Austin, I'd like to see a _real_ example of where Nilclass' suppossed
contract of not responding to #empty? is going to cause a major
malfunction. If anyone is depending on #empty? to throw an error on a
errant nil result, they really need to reconsider their programming
strategy to begin with.

But that aside, there are other ways to intgerate polymorphic
charateristices between conceptually distinct classes. RoR's #blank? is
an example, albiet a lousy one, both in how it is defined and it's
semantic value. A better one that I have used is #to_b (akin to but
more fluid then to_bool):

  class NilClass
    def to_b ; false ; end
  end

  class String
    def to_b ; !empty? ; end
  end

And so on for the other classes.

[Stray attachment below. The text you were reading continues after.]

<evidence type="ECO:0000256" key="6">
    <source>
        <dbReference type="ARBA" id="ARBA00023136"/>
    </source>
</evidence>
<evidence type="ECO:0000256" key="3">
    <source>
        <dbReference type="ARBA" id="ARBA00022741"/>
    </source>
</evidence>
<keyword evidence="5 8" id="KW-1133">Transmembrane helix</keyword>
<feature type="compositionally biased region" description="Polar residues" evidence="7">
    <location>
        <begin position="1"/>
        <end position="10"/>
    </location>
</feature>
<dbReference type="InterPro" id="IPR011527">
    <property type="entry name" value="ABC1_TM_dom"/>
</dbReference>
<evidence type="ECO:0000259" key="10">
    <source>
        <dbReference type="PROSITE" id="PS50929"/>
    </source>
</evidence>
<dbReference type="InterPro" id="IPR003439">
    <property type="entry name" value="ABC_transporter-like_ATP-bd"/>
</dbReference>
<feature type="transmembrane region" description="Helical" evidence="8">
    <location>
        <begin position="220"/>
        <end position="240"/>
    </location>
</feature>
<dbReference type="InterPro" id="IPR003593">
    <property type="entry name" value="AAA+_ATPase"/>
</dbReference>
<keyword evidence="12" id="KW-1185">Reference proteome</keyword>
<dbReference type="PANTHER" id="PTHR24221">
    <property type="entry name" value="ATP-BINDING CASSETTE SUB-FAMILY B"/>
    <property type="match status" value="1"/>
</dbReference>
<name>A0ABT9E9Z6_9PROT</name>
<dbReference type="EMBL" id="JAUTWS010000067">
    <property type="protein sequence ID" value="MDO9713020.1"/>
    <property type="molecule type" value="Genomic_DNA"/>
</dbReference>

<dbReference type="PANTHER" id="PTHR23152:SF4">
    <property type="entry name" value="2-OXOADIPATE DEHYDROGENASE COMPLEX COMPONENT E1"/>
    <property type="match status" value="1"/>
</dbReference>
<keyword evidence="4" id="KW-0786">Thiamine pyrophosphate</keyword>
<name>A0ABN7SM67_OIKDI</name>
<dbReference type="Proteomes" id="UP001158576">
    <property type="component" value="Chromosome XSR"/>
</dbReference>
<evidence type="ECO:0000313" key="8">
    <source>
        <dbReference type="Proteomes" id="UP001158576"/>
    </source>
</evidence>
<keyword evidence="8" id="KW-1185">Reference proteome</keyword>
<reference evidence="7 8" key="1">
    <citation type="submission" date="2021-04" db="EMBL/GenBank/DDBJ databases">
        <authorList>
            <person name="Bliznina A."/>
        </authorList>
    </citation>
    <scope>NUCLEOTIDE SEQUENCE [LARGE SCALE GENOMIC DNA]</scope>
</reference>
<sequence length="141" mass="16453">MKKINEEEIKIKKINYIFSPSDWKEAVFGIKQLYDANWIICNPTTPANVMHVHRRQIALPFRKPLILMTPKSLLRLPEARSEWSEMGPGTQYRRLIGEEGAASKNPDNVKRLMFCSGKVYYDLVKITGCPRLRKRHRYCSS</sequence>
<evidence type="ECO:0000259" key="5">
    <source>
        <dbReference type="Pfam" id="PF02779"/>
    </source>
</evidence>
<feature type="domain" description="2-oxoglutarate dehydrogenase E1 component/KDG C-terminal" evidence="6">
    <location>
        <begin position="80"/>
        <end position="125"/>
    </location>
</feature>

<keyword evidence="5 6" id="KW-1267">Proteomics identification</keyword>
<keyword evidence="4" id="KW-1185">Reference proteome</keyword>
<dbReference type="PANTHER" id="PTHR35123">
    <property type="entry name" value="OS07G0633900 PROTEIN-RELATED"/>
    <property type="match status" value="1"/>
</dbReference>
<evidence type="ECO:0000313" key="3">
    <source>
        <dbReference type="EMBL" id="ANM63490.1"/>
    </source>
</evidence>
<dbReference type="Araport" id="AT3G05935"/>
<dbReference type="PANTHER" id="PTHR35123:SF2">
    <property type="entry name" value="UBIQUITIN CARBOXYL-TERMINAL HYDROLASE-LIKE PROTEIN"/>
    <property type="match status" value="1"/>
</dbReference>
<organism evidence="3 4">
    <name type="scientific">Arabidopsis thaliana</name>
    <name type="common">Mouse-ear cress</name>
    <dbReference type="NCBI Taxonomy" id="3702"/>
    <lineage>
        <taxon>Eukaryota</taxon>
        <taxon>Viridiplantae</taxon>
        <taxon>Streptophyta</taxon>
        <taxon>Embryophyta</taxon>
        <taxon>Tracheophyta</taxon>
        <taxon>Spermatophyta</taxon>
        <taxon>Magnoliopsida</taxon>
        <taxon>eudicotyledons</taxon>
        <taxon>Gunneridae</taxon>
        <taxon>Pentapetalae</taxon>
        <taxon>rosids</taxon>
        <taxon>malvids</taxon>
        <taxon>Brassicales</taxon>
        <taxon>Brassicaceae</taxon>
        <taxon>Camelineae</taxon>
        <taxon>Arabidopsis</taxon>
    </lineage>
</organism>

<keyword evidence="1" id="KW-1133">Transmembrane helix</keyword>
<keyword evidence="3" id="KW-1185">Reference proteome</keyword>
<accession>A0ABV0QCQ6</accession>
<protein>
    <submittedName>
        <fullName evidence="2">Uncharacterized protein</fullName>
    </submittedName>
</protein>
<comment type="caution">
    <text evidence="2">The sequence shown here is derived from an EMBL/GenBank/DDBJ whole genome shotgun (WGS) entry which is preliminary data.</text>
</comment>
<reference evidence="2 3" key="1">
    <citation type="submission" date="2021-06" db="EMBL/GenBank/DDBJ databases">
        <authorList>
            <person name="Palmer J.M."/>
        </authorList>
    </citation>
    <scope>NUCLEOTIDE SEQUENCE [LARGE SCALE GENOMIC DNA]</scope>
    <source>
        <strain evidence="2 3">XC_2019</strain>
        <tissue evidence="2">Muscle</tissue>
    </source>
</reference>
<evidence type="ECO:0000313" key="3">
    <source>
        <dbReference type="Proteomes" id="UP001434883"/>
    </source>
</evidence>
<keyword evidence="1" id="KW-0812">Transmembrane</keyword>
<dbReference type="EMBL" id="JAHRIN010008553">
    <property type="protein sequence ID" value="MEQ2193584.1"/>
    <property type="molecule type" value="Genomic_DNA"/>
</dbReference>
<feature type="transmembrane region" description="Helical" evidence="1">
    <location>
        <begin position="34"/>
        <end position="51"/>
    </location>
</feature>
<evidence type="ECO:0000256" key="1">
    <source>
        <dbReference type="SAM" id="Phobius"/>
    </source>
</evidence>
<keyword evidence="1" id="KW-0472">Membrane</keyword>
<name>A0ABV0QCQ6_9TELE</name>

Lastly, let me say that there is indeed a rasonable distinction between
two types of nil, and only two types. The first is the non-object
object. This is the typical use of Ruby's nil, it is a kind of filler,
or dummy object, often removed as in Array#compact. The other type is a
_nack_, a not-acknowledged object. Nack isn't a useful object in and of
itself. It does nothing more then communicate a message that something
is invalid or to be ignored. As such it would has no useful methods
other then those to raise the error for which it is essentially a
supression of. In fact the NackClass I designed was originally a
subclass of Exception (now it uses delegation instead for unrelated
reasons).

T.